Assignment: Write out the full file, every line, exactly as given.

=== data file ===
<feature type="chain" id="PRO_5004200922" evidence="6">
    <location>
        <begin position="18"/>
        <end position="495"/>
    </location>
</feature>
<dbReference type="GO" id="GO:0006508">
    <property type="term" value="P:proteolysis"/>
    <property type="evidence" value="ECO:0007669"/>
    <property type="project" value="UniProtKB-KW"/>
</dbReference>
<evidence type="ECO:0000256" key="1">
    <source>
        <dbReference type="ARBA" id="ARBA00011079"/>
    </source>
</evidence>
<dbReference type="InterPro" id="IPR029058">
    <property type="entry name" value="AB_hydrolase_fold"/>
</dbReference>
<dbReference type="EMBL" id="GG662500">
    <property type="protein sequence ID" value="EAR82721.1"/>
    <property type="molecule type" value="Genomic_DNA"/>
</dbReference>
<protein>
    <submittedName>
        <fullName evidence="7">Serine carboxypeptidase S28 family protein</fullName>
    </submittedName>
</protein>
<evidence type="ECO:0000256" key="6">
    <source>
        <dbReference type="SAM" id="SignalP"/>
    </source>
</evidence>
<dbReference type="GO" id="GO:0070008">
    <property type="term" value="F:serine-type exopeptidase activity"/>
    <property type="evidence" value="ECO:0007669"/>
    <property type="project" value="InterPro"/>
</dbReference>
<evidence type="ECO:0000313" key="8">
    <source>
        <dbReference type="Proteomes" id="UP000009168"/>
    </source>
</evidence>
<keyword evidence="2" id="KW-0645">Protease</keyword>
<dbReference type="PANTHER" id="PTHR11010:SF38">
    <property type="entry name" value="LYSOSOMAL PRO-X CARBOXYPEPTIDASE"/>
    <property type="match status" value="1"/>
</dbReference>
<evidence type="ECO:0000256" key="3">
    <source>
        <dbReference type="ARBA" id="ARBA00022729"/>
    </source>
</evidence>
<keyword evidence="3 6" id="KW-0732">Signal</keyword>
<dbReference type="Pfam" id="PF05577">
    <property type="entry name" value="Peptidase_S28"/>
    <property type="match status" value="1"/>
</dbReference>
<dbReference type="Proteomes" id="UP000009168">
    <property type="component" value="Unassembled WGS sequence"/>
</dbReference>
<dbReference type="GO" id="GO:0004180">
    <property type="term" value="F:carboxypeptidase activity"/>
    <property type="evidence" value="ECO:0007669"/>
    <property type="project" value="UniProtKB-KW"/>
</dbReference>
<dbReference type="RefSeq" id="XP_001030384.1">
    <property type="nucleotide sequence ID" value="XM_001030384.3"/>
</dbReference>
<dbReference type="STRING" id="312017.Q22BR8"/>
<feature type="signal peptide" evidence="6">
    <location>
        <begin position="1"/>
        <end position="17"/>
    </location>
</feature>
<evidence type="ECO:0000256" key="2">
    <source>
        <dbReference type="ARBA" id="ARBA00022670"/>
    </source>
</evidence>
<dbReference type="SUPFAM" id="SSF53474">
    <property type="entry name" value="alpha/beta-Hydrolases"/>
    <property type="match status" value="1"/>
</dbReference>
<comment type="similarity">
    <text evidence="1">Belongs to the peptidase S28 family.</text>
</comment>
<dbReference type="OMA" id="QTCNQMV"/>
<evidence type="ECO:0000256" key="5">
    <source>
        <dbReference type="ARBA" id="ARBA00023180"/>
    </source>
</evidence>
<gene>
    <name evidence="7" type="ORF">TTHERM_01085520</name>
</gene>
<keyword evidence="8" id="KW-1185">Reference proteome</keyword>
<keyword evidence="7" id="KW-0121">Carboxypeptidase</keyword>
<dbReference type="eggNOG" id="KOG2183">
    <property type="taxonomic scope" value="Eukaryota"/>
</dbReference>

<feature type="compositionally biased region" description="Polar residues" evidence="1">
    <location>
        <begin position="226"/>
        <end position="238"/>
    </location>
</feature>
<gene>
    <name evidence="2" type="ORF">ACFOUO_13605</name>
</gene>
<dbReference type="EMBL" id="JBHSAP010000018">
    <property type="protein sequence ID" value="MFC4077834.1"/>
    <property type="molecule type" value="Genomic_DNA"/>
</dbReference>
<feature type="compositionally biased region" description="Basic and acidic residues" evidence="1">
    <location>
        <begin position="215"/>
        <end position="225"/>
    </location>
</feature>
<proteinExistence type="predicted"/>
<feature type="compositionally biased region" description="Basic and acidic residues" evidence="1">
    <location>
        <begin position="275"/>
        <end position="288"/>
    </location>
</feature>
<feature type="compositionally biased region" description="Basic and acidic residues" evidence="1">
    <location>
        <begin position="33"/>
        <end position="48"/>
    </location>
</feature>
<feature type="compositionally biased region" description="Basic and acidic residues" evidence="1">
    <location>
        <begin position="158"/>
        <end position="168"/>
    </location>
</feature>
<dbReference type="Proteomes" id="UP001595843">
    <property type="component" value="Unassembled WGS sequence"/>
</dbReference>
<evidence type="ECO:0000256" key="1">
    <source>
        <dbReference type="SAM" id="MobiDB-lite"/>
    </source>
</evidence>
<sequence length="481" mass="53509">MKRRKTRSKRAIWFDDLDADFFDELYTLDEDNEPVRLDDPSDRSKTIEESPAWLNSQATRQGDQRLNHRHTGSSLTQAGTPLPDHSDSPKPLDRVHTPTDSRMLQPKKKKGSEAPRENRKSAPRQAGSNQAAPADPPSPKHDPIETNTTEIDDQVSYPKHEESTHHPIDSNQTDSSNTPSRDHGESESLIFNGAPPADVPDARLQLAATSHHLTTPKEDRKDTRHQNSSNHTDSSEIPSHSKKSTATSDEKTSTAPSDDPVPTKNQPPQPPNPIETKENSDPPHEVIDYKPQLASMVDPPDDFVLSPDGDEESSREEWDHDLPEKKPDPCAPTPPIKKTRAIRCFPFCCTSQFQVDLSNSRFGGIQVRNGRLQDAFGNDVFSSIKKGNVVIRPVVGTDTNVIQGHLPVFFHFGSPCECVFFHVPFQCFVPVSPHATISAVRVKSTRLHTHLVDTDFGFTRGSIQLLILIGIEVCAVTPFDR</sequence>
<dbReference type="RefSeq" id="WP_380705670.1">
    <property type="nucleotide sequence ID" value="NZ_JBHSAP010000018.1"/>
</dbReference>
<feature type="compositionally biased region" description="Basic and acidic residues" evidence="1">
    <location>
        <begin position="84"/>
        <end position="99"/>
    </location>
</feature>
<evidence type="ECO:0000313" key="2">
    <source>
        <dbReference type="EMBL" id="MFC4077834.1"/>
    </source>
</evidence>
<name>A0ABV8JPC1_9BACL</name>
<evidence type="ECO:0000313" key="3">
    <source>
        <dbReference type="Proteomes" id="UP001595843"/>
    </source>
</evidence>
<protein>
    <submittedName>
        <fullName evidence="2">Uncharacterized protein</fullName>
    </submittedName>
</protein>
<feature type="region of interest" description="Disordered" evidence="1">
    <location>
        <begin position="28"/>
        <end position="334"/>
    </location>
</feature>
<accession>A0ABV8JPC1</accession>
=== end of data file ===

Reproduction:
<feature type="chain" id="PRO_5004200922" evidence="6">
    <location>
        <begin position="18"/>
        <end position="495"/>
    </location>
</feature>
<dbReference type="GO" id="GO:0006508">
    <property type="term" value="P:proteolysis"/>
    <property type="evidence" value="ECO:0007669"/>
    <property type="project" value="UniProtKB-KW"/>
</dbReference>
<evidence type="ECO:0000256" key="1">
    <source>
        <dbReference type="ARBA" id="ARBA00011079"/>
    </source>
</evidence>
<dbReference type="InterPro" id="IPR029058">
    <property type="entry name" value="AB_hydrolase_fold"/>
</dbReference>
<dbReference type="EMBL" id="GG662500">
    <property type="protein sequence ID" value="EAR82721.1"/>
    <property type="molecule type" value="Genomic_DNA"/>
</dbReference>
<protein>
    <submittedName>
        <fullName evidence="7">Serine carboxypeptidase S28 family protein</fullName>
    </submittedName>
</protein>
<evidence type="ECO:0000256" key="6">
    <source>
        <dbReference type="SAM" id="SignalP"/>
    </source>
</evidence>
<dbReference type="GO" id="GO:0070008">
    <property type="term" value="F:serine-type exopeptidase activity"/>
    <property type="evidence" value="ECO:0007669"/>
    <property type="project" value="InterPro"/>
</dbReference>
<evidence type="ECO:0000313" key="8">
    <source>
        <dbReference type="Proteomes" id="UP000009168"/>
    </source>
</evidence>
<keyword evidence="2" id="KW-0645">Protease</keyword>
<dbReference type="PANTHER" id="PTHR11010:SF38">
    <property type="entry name" value="LYSOSOMAL PRO-X CARBOXYPEPTIDASE"/>
    <property type="match status" value="1"/>
</dbReference>
<evidence type="ECO:0000256" key="3">
    <source>
        <dbReference type="ARBA" id="ARBA00022729"/>
    </source>
</evidence>
<keyword evidence="3 6" id="KW-0732">Signal</keyword>
<dbReference type="Pfam" id="PF05577">
    <property type="entry name" value="Peptidase_S28"/>
    <property type="match status" value="1"/>
</dbReference>
<dbReference type="Proteomes" id="UP000009168">
    <property type="component" value="Unassembled WGS sequence"/>
</dbReference>
<dbReference type="GO" id="GO:0004180">
    <property type="term" value="F:carboxypeptidase activity"/>
    <property type="evidence" value="ECO:0007669"/>
    <property type="project" value="UniProtKB-KW"/>
</dbReference>
<dbReference type="RefSeq" id="XP_001030384.1">
    <property type="nucleotide sequence ID" value="XM_001030384.3"/>
</dbReference>
<dbReference type="STRING" id="312017.Q22BR8"/>
<feature type="signal peptide" evidence="6">
    <location>
        <begin position="1"/>
        <end position="17"/>
    </location>
</feature>
<evidence type="ECO:0000256" key="2">
    <source>
        <dbReference type="ARBA" id="ARBA00022670"/>
    </source>
</evidence>
<dbReference type="SUPFAM" id="SSF53474">
    <property type="entry name" value="alpha/beta-Hydrolases"/>
    <property type="match status" value="1"/>
</dbReference>
<comment type="similarity">
    <text evidence="1">Belongs to the peptidase S28 family.</text>
</comment>
<dbReference type="OMA" id="QTCNQMV"/>
<evidence type="ECO:0000256" key="5">
    <source>
        <dbReference type="ARBA" id="ARBA00023180"/>
    </source>
</evidence>
<gene>
    <name evidence="7" type="ORF">TTHERM_01085520</name>
</gene>
<keyword evidence="8" id="KW-1185">Reference proteome</keyword>
<keyword evidence="7" id="KW-0121">Carboxypeptidase</keyword>
<dbReference type="eggNOG" id="KOG2183">
    <property type="taxonomic scope" value="Eukaryota"/>
</dbReference>

<feature type="compositionally biased region" description="Polar residues" evidence="1">
    <location>
        <begin position="226"/>
        <end position="238"/>
    </location>
</feature>
<gene>
    <name evidence="2" type="ORF">ACFOUO_13605</name>
</gene>
<dbReference type="EMBL" id="JBHSAP010000018">
    <property type="protein sequence ID" value="MFC4077834.1"/>
    <property type="molecule type" value="Genomic_DNA"/>
</dbReference>
<feature type="compositionally biased region" description="Basic and acidic residues" evidence="1">
    <location>
        <begin position="215"/>
        <end position="225"/>
    </location>
</feature>
<proteinExistence type="predicted"/>
<feature type="compositionally biased region" description="Basic and acidic residues" evidence="1">
    <location>
        <begin position="275"/>
        <end position="288"/>
    </location>
</feature>
<feature type="compositionally biased region" description="Basic and acidic residues" evidence="1">
    <location>
        <begin position="33"/>
        <end position="48"/>
    </location>
</feature>
<feature type="compositionally biased region" description="Basic and acidic residues" evidence="1">
    <location>
        <begin position="158"/>
        <end position="168"/>
    </location>
</feature>
<dbReference type="Proteomes" id="UP001595843">
    <property type="component" value="Unassembled WGS sequence"/>
</dbReference>
<evidence type="ECO:0000256" key="1">
    <source>
        <dbReference type="SAM" id="MobiDB-lite"/>
    </source>
</evidence>
<sequence length="481" mass="53509">MKRRKTRSKRAIWFDDLDADFFDELYTLDEDNEPVRLDDPSDRSKTIEESPAWLNSQATRQGDQRLNHRHTGSSLTQAGTPLPDHSDSPKPLDRVHTPTDSRMLQPKKKKGSEAPRENRKSAPRQAGSNQAAPADPPSPKHDPIETNTTEIDDQVSYPKHEESTHHPIDSNQTDSSNTPSRDHGESESLIFNGAPPADVPDARLQLAATSHHLTTPKEDRKDTRHQNSSNHTDSSEIPSHSKKSTATSDEKTSTAPSDDPVPTKNQPPQPPNPIETKENSDPPHEVIDYKPQLASMVDPPDDFVLSPDGDEESSREEWDHDLPEKKPDPCAPTPPIKKTRAIRCFPFCCTSQFQVDLSNSRFGGIQVRNGRLQDAFGNDVFSSIKKGNVVIRPVVGTDTNVIQGHLPVFFHFGSPCECVFFHVPFQCFVPVSPHATISAVRVKSTRLHTHLVDTDFGFTRGSIQLLILIGIEVCAVTPFDR</sequence>
<dbReference type="RefSeq" id="WP_380705670.1">
    <property type="nucleotide sequence ID" value="NZ_JBHSAP010000018.1"/>
</dbReference>
<feature type="compositionally biased region" description="Basic and acidic residues" evidence="1">
    <location>
        <begin position="84"/>
        <end position="99"/>
    </location>
</feature>
<evidence type="ECO:0000313" key="2">
    <source>
        <dbReference type="EMBL" id="MFC4077834.1"/>
    </source>
</evidence>
<name>A0ABV8JPC1_9BACL</name>
<evidence type="ECO:0000313" key="3">
    <source>
        <dbReference type="Proteomes" id="UP001595843"/>
    </source>
</evidence>
<protein>
    <submittedName>
        <fullName evidence="2">Uncharacterized protein</fullName>
    </submittedName>
</protein>
<feature type="region of interest" description="Disordered" evidence="1">
    <location>
        <begin position="28"/>
        <end position="334"/>
    </location>
</feature>
<accession>A0ABV8JPC1</accession>